Venezuela relaxed price controls on 15 foods ranging from bread to beef and removed controls from other products Tuesday in a bid to ease sporadic shortages in supermarkets.
The move, which increased controlled prices from 20 to 50 percent, generated fears of an upward tick in already high inflation in Venezuela, whose government is trying to move the South American nation toward socialism, the AFP reported.
Eduardo Saman, president of the state-run Institute for the Defense of People's Access to Goods and Services, said the price adjustments would have a minimal effect on inflation. He argued it may even help keep prices down by encouraging vendors to heed price controls instead of selling goods "at whatever price."
"The measures seem very rational to me," Saman told The Associated Press.
Foods in high demand, such as prime cuts of beef, went up 50 percent to US$8 per kilogram (US$3.60 a pound), while pasta went up 23 percent to US$1.57 per kilogram (71 cents a pound). Wheat-bread prices increased 49 percent, reaching US$2.06 per kilogram (94 cents a pound).
The government removed price controls for items including oatmeal, salt, and special pork cuts, while relaxing controls on bread, beef, pork and pasta. The measures went into effect on Tuesday.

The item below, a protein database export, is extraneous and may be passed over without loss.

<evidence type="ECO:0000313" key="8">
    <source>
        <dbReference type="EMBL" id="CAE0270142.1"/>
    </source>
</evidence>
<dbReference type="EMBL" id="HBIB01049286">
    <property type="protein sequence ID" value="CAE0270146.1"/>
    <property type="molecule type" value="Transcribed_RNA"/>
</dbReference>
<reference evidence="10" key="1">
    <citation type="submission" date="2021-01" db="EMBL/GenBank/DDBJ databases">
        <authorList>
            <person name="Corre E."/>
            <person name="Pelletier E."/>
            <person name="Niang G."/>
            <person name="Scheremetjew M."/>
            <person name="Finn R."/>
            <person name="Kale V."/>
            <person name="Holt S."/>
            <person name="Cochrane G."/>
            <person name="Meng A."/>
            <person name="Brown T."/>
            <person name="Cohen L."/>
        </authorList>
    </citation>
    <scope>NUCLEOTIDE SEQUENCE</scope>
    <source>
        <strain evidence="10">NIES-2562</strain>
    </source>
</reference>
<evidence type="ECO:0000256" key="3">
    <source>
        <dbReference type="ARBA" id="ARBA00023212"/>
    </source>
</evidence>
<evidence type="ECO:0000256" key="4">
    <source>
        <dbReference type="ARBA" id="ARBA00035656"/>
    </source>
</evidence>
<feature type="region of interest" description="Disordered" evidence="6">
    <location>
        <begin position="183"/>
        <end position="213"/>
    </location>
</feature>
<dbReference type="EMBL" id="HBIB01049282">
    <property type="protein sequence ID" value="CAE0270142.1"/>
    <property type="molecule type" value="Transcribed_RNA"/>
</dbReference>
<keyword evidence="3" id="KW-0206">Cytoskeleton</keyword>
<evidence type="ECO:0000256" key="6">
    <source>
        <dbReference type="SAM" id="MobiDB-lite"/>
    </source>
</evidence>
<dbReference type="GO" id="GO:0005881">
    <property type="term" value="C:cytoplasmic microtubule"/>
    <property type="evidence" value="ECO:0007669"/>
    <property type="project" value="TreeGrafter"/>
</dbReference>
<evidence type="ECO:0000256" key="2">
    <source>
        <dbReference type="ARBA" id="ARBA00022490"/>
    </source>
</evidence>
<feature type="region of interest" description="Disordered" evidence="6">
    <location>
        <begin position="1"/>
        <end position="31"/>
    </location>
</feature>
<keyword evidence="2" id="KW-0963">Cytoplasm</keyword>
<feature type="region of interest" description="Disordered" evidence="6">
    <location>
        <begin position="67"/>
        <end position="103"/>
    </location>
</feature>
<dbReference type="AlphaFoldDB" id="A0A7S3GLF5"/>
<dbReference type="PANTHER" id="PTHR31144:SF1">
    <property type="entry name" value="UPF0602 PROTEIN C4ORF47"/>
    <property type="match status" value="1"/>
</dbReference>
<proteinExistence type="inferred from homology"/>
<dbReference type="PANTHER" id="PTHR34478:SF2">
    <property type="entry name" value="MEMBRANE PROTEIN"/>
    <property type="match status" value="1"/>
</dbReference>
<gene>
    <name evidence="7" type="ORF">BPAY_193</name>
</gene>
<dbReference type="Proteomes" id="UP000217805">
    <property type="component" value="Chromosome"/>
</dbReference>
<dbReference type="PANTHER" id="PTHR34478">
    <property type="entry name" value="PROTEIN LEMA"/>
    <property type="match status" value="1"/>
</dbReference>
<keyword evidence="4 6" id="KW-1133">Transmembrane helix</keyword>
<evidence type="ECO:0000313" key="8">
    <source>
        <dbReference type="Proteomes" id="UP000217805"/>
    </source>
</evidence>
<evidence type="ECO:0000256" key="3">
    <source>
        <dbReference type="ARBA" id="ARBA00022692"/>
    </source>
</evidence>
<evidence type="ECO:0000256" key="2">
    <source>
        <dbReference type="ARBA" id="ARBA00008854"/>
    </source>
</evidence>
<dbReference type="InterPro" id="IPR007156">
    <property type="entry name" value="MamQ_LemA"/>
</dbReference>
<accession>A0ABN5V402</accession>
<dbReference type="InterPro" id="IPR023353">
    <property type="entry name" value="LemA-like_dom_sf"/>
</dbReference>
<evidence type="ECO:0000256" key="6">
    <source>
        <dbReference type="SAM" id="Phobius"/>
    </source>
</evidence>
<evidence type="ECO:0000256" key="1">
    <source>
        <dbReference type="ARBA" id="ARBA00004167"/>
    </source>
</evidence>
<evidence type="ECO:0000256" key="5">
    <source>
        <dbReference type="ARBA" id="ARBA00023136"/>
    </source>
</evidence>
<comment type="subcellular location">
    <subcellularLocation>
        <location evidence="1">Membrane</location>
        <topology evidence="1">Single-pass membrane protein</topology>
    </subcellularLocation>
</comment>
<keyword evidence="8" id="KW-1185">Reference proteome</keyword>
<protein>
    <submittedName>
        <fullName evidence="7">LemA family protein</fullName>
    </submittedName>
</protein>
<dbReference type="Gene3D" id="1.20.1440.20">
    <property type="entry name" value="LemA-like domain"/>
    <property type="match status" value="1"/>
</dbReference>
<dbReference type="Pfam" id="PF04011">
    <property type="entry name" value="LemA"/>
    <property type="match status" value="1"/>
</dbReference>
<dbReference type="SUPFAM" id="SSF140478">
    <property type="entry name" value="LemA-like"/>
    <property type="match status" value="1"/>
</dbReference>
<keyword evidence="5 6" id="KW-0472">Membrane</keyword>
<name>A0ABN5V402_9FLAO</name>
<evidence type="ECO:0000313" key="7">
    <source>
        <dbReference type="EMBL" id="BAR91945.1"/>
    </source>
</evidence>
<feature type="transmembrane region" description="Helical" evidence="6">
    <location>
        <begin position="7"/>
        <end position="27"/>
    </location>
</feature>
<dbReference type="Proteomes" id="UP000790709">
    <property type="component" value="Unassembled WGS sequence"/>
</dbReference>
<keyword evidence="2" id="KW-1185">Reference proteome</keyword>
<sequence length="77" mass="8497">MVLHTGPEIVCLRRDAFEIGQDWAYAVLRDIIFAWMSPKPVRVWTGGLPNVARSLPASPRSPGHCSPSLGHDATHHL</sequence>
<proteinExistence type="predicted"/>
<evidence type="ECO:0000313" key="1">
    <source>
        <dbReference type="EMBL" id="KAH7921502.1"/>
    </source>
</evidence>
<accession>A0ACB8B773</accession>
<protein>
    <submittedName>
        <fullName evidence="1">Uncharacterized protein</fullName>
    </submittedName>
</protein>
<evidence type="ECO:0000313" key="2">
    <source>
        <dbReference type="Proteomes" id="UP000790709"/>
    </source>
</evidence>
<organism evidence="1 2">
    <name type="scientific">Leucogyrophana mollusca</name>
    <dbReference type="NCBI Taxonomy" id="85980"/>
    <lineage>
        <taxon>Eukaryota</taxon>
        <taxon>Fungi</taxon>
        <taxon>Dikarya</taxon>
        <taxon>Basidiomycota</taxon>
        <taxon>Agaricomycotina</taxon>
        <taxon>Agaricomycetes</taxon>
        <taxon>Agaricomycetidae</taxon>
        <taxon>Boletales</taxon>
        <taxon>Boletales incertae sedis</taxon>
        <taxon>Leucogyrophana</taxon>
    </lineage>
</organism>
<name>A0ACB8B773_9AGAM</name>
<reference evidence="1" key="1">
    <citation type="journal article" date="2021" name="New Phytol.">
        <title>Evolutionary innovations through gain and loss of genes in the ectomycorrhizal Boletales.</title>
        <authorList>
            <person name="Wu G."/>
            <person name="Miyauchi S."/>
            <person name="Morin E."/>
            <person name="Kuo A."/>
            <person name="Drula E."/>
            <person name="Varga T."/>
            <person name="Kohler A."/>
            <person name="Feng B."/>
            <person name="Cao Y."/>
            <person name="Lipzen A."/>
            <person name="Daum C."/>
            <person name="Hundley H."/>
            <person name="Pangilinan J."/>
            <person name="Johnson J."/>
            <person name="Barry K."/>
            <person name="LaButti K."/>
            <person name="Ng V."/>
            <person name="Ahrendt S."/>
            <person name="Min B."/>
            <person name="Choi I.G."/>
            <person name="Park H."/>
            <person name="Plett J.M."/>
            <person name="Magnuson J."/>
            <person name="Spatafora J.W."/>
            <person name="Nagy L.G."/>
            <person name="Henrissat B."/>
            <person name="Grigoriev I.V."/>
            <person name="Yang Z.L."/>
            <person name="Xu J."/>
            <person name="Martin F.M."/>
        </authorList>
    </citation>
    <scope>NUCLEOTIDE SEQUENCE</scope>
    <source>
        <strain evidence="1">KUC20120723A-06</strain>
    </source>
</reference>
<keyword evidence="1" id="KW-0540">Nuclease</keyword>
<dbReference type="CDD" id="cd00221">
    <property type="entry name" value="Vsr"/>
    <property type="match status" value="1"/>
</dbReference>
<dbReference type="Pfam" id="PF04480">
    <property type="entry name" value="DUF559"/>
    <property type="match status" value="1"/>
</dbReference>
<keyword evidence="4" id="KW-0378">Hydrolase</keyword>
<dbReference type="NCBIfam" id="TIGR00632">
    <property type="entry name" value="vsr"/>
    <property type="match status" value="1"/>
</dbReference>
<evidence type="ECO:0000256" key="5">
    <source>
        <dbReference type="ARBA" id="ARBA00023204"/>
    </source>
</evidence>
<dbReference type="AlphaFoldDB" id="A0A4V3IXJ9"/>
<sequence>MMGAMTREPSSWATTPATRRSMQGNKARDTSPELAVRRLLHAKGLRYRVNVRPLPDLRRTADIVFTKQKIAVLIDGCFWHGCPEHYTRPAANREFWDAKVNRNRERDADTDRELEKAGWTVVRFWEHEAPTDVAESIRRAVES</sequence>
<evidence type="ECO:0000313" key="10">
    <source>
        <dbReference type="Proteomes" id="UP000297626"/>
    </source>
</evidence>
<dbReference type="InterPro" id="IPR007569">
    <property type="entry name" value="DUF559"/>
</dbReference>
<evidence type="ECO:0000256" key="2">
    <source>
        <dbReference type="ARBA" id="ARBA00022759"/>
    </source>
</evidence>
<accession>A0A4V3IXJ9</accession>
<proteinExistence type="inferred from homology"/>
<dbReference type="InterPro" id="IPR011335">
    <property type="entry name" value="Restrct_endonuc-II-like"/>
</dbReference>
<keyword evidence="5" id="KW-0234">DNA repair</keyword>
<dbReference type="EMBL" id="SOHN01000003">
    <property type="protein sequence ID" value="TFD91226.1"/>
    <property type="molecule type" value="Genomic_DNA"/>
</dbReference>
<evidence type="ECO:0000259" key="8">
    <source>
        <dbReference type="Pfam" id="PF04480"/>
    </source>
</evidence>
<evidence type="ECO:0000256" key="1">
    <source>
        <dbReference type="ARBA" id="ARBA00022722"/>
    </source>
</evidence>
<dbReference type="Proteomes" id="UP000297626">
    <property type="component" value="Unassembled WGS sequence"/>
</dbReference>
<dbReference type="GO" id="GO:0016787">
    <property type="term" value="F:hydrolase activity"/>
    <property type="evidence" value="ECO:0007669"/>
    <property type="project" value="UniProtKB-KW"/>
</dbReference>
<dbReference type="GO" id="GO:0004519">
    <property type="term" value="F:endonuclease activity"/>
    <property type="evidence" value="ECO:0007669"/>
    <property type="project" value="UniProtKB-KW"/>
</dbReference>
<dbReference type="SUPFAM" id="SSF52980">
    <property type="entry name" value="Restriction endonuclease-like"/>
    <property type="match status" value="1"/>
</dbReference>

The move came in response to shortages of various foods in Venezuela.
The Central Bank said last week that in July, 12 percent of the products that make up the basic food basket - which is used to measure inflation - had experienced shortages.
Annual inflation in metropolitan Caracas reached 33.7 percent in July.
When the government adjusted prices on some basic food products earlier this year, the move had a strong impact on inflation in May - a 3.2 percent increase - but helped slow inflation in June and July as supply increased.
The institute will begin inspecting businesses on Wednesday to make sure they are complying with the price adjustments, Saman said.
Alberto Cudemus, president of the Venezuelan Pork Federation, applauded the price adjustments, which he called "difficult" and "very important."
Cudemus told Venezuela's Union Radio that the new prices for pork will guarantee that production and supply will be profitable.
But Tomas Ramos, president of the Venezuelan Bread Industry Federation, said that bread still cannot be produced profitably even at the new prices. He added, though, that bakers hoped to keep the market supplied.